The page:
The Strange (and Sometimes Scary) Truth About Sleep Eating
You may think that avoiding the call of late night snacking is difficult, but imagine how much harder it is for the people that are doing it in their sleep?
Yep, sleep eating is a real thing.
Also known as sleep-related eating disorder (SRED), this phenomenon occurs when people walk into the kitchen, prepare food, and eat it – all while sleeping. And they don’t remember a thing!
Each SRED episode lasts around 10 minutes, and happens at least once per sleep cycle. As strange (and even funny) as it sounds, sleep eating shouldn’t be taken lightly. Most sleep eaters tend to go for food that is high in fat, sugar, and calories.
Some even eat non-food items, such as cleaning products or medication, and it can be very difficult to wake a sleep eater. Yikes! This means that sleep eating poses a serious risk to the health of those that are affected by it.
SRED interrupts healthy sleep patterns, and can lead to full-blown insomnia in some sleep eaters. Insomnia is a serious health concern, as it can lead to diabetes, elevated blood pressure, heart disease, and even depression.
There is also the possibility of a sleep eater injuring themselves during an episode by tripping and falling, or even burning themselves on a hot surface while trying to prepare food in their sleep. And of course, there is the worry that sleep eaters might mistakenly ingest something that isn’t food, and might even be toxic.
Causes of SRED
Although there is no known true cause of SRED, doctors and scientists have found some risk factors, including hepatitis, an overabundance of dieting, and serious bouts of stress.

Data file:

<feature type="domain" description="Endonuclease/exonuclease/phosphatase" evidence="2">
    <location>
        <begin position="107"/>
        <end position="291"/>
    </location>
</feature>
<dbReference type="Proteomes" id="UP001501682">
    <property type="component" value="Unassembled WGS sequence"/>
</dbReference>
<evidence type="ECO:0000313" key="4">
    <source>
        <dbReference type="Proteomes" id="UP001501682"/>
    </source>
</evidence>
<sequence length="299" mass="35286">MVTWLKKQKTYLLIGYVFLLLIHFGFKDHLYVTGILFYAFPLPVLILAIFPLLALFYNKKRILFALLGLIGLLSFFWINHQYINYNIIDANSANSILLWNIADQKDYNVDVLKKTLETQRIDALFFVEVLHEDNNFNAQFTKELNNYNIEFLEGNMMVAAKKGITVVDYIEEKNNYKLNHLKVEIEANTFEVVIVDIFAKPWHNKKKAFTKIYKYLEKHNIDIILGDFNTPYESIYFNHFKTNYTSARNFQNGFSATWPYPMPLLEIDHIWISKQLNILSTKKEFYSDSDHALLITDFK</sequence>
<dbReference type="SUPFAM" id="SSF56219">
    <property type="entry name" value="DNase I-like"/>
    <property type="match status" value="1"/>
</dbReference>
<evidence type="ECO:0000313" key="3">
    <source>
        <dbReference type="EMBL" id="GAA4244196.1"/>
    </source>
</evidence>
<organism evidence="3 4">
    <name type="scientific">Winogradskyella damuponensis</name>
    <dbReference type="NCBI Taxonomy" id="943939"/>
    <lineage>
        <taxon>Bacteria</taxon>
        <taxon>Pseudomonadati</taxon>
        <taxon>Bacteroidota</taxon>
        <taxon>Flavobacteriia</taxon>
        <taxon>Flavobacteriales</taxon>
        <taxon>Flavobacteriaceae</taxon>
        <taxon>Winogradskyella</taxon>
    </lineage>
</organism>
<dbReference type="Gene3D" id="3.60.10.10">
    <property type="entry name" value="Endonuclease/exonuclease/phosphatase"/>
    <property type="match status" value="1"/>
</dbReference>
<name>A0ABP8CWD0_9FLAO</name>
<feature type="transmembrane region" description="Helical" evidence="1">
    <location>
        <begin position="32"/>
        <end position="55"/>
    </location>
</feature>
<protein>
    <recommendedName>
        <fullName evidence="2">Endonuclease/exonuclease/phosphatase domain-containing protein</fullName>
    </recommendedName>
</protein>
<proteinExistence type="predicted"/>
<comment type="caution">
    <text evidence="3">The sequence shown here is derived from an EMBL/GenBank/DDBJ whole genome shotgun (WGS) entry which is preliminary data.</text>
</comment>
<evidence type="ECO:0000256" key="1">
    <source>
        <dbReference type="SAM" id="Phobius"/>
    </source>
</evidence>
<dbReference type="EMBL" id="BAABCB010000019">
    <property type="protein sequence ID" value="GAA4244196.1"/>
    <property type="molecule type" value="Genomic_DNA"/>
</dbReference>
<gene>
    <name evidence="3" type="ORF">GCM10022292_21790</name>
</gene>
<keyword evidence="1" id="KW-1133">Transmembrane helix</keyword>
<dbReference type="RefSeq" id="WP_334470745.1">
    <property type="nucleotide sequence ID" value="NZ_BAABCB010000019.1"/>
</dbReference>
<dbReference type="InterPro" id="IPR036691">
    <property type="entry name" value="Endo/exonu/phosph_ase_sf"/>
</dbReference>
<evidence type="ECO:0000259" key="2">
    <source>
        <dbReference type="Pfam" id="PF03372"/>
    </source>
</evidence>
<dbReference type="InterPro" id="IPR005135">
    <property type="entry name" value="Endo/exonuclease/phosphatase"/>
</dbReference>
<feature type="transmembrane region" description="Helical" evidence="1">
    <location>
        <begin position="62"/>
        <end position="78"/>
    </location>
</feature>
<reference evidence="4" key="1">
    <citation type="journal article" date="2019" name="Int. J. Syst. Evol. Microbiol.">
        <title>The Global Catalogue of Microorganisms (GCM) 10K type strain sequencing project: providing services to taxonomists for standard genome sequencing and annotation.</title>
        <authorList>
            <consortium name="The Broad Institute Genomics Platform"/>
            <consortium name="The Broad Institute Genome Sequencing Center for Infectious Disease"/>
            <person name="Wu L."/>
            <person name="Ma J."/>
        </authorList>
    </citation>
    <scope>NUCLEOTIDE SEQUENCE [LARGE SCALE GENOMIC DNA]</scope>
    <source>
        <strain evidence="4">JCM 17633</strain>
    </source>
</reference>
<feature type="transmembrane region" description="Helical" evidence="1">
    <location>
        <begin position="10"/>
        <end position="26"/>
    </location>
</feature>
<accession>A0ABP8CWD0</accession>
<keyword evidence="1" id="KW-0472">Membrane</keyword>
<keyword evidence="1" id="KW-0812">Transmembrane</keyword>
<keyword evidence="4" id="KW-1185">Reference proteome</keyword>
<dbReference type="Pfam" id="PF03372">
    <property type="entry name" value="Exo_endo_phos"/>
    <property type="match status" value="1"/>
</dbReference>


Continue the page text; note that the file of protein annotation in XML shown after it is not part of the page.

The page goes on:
Some other sleep-related disorders have also been shown to bring on SRED, such as narcolepsy, restless legs syndrome, sleep apnea, and an irregular sleep-wake rhythm.
It’s also been shown that some prescription medications may cause SRED, especially those used to treat depression and insomnia.
Who’s at Risk?
Sleep experts have estimated that around 1.5% of people eat while they sleep, and that more women than men are sleep eaters. There has also been studies that show those with another eating disorder, such as anorexia or bulimia, are more likely to be found sleep eating.
How to Help a Sleep Eater
Doctors have been unable to find a cure for SRED, but they have found ways to effectively treat the disorder.
Sleep eaters may be prescribed medications with dopamine in them, as a boost of dopamine in the system has been shown to help eliminate sleep eating.
Making sure that those that have been known to sleep eat have a nutritious diet can also help, since SRED has been linked to people that don’t eat enough during their waking hours for extended periods of time.
Getting enough sleep is also very important in preventing sleep eating. Setting a strict sleep schedule has been shown to ward off SRED.
Doctors also recommend taking part in talk therapy in an effort to alleviate stress – another known cause of SRED.
If you or any of your loved ones have experienced sleep eating, you should consult a doctor immediately. In the meantime, be sure to keep all paths to the kitchen clear to prevent falling, and lock up all possibly toxic items, such as household cleaners and medications.